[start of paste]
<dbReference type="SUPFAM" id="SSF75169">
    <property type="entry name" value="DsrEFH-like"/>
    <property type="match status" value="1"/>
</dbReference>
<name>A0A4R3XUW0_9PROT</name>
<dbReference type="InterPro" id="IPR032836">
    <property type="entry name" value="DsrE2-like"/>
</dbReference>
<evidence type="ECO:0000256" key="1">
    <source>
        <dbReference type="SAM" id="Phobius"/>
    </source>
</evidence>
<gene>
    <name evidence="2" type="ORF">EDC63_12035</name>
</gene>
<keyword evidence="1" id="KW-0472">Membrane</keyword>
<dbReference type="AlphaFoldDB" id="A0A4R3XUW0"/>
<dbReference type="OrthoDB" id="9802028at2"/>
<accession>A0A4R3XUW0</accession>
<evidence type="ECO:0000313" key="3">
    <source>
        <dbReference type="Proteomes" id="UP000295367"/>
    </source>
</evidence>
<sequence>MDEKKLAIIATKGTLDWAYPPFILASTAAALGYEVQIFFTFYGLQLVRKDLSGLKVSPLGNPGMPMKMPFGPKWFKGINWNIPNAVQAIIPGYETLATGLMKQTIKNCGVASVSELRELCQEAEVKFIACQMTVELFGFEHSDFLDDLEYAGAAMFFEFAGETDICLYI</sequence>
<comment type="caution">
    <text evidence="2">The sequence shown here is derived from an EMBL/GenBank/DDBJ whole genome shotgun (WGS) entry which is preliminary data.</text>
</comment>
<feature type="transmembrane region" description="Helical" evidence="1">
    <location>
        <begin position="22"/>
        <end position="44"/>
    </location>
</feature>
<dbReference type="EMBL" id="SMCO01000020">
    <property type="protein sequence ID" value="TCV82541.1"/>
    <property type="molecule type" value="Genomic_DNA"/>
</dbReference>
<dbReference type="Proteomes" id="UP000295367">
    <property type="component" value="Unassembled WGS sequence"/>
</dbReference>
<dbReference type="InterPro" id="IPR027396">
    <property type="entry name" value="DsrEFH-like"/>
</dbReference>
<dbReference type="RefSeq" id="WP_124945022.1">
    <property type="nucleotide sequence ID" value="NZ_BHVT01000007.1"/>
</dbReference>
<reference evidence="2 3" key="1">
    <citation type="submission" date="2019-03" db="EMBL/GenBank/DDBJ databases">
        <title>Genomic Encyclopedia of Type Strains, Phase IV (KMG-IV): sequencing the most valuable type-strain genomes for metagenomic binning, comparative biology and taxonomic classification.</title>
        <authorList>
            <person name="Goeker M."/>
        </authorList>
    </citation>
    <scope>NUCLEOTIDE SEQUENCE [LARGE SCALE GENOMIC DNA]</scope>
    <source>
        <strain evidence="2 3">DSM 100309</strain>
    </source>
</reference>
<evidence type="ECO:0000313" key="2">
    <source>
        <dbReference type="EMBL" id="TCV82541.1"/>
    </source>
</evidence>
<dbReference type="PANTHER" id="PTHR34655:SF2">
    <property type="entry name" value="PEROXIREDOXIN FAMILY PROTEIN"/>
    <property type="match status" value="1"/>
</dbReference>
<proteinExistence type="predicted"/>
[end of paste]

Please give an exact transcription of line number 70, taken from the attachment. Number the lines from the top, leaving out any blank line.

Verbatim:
<proteinExistence type="predicted"/>